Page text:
The marketing implications The marketing process radically differs depending on the chosen MVNO model . Usually a light MVNO addresses  a niche market that the host operator does not address well. As the light MVNO does not master its services (no HLR), its product /service offering is usually built from basic building blocks of the own offering  of the host operator (any changes are expensive and time consuming for the MVNO , although it now can deal freely with its international traffic). The light MVNO therefore usually have an offer ing as a subset  of the one of the host operator: the light MVNO’s marketing skills are very much focus on pricing where vthey can be very innovative. SIMs distributed by the light MVNO are activated only on the operator’s network host: SIMs  must be recognized in the HLR of the host operator, as allowed to use the network. A full MVNO does operate its own HLR, and so completely determine the services it wants to provide to its customers, regardless of the host operator. The  Full MVNO produces its own SIM cards, which are independent from its host operator.

Technical implications By construction, the full MVNO has a far more important technical implication in the services than the light MVNO. The full MVNO must build and operate its core network- the HLR and the main core switches (voice, data, SMS)- Of course transfer prices between the host operator and the MVNO must reflect the fact that the full MVNO performs part of the network services, thus part of the value added. The full MVNO must also manage all its interconnections with other operators – it also receives income from other operators for call termination-, while the light MVNO relies on its host operator.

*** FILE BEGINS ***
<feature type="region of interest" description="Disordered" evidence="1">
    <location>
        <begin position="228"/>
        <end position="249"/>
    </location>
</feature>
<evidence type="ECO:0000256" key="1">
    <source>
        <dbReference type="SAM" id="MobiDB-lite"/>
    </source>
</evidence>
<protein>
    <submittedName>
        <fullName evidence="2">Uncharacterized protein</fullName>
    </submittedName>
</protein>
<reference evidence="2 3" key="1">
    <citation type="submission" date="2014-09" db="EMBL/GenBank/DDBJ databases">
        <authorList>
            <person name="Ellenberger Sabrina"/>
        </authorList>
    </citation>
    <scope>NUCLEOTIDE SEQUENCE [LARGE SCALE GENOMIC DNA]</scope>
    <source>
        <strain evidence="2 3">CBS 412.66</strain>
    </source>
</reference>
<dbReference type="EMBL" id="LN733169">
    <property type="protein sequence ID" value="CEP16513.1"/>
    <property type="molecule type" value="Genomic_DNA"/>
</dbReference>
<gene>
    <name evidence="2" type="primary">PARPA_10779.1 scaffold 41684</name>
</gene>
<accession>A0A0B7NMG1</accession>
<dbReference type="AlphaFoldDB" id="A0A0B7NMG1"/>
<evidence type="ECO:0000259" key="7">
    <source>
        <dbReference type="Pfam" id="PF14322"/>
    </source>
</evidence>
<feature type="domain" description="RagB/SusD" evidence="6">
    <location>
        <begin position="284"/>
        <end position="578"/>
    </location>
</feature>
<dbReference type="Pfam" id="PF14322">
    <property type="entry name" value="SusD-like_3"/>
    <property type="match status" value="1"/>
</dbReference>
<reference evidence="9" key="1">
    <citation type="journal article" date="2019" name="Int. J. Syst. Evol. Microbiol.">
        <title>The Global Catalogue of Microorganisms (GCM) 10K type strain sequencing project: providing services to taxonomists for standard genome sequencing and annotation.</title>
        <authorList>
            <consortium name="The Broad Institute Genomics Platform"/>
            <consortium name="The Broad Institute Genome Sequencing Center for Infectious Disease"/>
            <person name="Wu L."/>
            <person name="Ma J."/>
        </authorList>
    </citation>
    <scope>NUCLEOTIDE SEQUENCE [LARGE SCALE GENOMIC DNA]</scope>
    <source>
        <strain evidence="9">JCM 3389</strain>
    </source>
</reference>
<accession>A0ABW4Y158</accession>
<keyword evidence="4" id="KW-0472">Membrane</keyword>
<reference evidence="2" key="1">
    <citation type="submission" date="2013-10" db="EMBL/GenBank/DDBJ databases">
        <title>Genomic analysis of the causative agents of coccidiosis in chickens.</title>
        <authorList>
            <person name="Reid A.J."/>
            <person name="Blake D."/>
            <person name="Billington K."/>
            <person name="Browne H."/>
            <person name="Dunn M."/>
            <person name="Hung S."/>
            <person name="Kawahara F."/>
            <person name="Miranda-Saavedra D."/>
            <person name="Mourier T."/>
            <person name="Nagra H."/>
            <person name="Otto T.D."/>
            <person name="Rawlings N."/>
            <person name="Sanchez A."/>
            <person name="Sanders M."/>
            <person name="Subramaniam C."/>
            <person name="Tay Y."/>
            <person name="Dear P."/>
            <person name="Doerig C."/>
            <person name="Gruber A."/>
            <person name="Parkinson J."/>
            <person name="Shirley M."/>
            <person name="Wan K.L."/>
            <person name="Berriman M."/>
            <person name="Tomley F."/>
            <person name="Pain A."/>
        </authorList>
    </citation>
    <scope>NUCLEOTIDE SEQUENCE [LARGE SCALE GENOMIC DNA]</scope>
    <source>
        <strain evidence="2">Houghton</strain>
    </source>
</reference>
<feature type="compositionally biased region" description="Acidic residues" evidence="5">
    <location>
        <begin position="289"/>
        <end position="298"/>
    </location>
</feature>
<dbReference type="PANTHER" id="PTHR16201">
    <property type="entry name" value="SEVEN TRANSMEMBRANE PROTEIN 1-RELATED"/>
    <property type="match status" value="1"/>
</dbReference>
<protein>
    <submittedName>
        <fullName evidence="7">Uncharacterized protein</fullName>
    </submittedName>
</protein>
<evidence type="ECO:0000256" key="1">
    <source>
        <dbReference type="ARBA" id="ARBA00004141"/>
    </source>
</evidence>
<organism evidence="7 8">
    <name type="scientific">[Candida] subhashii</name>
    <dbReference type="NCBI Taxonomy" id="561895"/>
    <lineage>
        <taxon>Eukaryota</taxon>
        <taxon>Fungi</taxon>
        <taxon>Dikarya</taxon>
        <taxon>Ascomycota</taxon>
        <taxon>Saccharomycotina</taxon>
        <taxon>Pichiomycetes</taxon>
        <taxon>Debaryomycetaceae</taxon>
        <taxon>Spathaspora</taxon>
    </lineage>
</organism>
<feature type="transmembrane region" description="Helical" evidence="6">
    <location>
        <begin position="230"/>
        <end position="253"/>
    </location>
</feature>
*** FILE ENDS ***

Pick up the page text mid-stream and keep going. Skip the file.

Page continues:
Funding implications You can easily conclude that these two models have very different funding profiles. : The establishment and operation of a core network require significant investment in exchange for the freedom it provides. However, the weight and the risk of such investments may be limited: either the MVNO expands its addressable market, such as being present with the same core network in several countries, or an MVNE and MVNA technical partner assumes the risk of implementing a core network shared between several MVNOs.

The implications in terms of sustainability The light MVNO model is by far the most common: it requires little investment and it is often based ona well-understood common interest where the MVNO addresses a specific customer niche that the host operator has difficulty to tackle. The light MVNO model is the implementation of an ecosystem between the two entities. And one could wonder whether  the only possible outcome in this model is the acquisition of the light MVNO by host operator, as recent history has often provided examples to us. Unless the Light MVNO can transform into full MVNO if conditions allow this. With higher investment costs, the full MVNO better controls its destiny by controlling the HLR: it can change host operator and therefore retains a strong bargaining power with all mobile operators. It might even have multiple hosts operators in parallel and optimize so its costs and services. The prospect These models have been developed over the last 15 years, and are now institutionalized especially in the context of national telecoms regulations in Europe, which tend to align. They are therefore important  to understand the structural evolution of the mobile offerings and of the competitors in the future development of 4G.